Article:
Session Type: Poster Session (Monday)
Session Time: 9:00AM-11:00AM
Background/Purpose: Rheumatoid arthritis (RA) treatment has improved considerably over the years. However, patient compliance remains critical to treatment outcomes. Patient compliance still poses challenges in day-to-day care of RA patients and treatment outcomes. In a technology driven era, with more people having access to smart phones, unique opportunities exist for use of phone based technologies to improve patient care in chronic diseases. This study aims to investigate the impact of smart phone application (HealthCius) on inflammatory disease activity and quality of life in RA patients receiving standard treatment.
Methods: 75 consecutive patients fulfilling the 2010 Rheumatoid Arthritis Classification Criteria for RA were recruited in this observational study. Subjects were randomized into 2 groups. First, having access to a smart phone were assigned to the intervention group using the Healthcius application (n=45) and second, the control group not using the application (n=30). The patients in two groups received standard treatment for RA. The application was designed after obtaining feedback from health care providers, patient counselors and RA patients using a questionnaire. To the patients, the app was their individual treatment plan. It helped them comply with the plan by providing an easy to refer checklist, reminders, alerts and a visual dashboard of their progress through the day. The app served as the doctor’s virtual assistant inside the patient’s smart phone. For the doctor, it was a live dashboard of all patients and their real time compliance levels. The data reported by the patients was available to the doctor in the form of time sliced charts and trend lines. Therefore, this app is designed to leverage technology to shift the patients’ focus every day on to their treatment plan thereby driving up compliance and better health outcomes. Outcome measures included erythrocyte sedimentation rate (ESR), C-Reactive protein (CRP), disease activity score (DAS28) and health assessment questionnaire (HAQ-DI) at baseline and after 1 year.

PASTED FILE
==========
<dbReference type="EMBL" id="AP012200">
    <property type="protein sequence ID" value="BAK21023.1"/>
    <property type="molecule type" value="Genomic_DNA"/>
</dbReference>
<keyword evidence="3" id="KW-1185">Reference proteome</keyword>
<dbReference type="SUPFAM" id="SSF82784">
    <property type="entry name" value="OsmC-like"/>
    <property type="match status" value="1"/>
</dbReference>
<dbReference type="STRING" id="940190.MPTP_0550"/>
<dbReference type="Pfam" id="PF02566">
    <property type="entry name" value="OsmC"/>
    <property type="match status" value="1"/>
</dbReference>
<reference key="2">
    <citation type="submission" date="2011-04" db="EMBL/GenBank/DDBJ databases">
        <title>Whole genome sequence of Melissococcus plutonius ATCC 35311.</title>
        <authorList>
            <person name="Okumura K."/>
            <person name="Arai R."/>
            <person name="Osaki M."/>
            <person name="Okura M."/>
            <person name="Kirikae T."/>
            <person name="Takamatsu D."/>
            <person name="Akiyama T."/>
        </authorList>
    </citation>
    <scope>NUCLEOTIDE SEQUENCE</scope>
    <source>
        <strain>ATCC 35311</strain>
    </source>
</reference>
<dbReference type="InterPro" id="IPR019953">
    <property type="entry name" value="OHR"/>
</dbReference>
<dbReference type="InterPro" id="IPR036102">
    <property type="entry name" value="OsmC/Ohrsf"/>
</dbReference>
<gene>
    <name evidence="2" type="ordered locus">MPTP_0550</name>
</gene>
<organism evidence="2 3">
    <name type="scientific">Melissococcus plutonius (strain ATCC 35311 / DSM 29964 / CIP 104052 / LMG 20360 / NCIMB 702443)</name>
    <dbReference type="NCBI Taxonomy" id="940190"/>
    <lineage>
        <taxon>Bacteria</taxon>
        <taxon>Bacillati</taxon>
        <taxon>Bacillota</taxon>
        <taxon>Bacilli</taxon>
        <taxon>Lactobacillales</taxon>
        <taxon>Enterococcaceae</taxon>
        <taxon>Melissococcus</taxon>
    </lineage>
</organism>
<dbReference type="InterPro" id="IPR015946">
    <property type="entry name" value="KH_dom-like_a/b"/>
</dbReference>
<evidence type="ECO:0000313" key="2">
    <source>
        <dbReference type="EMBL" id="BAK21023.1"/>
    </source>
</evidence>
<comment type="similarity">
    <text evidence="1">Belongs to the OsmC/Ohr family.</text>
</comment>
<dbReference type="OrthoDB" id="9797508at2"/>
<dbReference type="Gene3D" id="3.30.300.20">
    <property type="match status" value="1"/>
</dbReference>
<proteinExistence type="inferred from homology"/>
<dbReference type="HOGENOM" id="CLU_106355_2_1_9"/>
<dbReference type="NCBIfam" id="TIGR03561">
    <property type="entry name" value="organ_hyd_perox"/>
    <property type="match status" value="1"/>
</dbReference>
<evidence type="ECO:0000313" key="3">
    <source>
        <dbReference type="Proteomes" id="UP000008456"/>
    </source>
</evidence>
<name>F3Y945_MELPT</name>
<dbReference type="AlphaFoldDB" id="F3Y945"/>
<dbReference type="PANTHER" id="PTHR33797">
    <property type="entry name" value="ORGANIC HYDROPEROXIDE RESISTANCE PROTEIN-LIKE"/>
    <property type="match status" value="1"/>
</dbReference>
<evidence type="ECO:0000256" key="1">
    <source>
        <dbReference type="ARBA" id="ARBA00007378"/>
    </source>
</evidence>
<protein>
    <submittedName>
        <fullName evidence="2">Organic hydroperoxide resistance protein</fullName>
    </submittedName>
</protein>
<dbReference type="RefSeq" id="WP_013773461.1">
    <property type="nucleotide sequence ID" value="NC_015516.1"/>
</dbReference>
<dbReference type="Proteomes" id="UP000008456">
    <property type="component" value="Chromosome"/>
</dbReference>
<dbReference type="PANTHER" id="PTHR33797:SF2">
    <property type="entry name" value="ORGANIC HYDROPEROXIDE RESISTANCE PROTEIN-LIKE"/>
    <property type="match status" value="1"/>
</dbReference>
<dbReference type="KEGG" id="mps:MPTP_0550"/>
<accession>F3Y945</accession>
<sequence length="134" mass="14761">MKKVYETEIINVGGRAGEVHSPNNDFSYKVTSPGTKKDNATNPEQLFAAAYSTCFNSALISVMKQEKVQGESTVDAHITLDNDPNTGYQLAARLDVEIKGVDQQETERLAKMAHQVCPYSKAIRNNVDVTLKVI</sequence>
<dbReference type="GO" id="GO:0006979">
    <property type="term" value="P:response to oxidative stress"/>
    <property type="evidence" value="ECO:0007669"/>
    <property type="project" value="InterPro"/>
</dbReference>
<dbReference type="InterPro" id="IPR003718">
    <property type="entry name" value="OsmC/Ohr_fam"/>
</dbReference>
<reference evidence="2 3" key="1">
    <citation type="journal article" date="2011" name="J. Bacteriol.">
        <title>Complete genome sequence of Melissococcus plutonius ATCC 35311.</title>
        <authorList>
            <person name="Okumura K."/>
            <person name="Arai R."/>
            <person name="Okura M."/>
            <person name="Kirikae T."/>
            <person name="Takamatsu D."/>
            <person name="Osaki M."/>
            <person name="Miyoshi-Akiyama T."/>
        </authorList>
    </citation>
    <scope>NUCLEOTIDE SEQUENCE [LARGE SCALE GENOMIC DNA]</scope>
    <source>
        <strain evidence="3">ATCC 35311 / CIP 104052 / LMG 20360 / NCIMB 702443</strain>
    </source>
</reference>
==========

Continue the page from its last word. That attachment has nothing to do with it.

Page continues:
Results: The two groups did not differ significantly for baseline characteristics. There was a significant difference between the control and intervention group for DAS28 (p < 0.05), ESR (p≤0.05), CRP (p≤0.05) and HAQ-DI (p≤0.5) after 1 year in favor of smart phone application. Analysis within the groups revealed significant improvement in DAS28 (p< 0.05) (Fig.1A), ESR (p=0.01) (Fig.1B), CRP (p=0.001) (Fig.1C) and HAQ-DI (p=0.01) (Fig.1D) in the application group as compared to control group. Impact of DMARDs usage was also evaluated at the end of the study and it was found that the average drug usage of DMARDs was more in control group than the intervention group.
Conclusion: The study suggested that there was greater improvement in inflammatory disease activity and quality of life in smart phone application assisted RA patients suggesting that smart phone technology can be used to leverage health benefits in RA.
Acknowledgement: We acknowledge the development of App used in the present study by HealthCius Services Pvt Ltd. However, App developer did not not have any say in study protocol, abstract or submission. none of the authors have any financial relationship with company.
To cite this abstract in AMA style:Syngle A, Garg N, Bhatia R, Rattan S, Chauhan K. Impact of Smartphone Application Based Management in Rheumatoid Arthritis: SMART- RA Study [abstract]. Arthritis Rheumatol. 2019; 71 (suppl 10). https://acrabstracts.org/abstract/impact-of-smartphone-application-based-management-in-rheumatoid-arthritis-smart-ra-study/. Accessed September 24, 2021.
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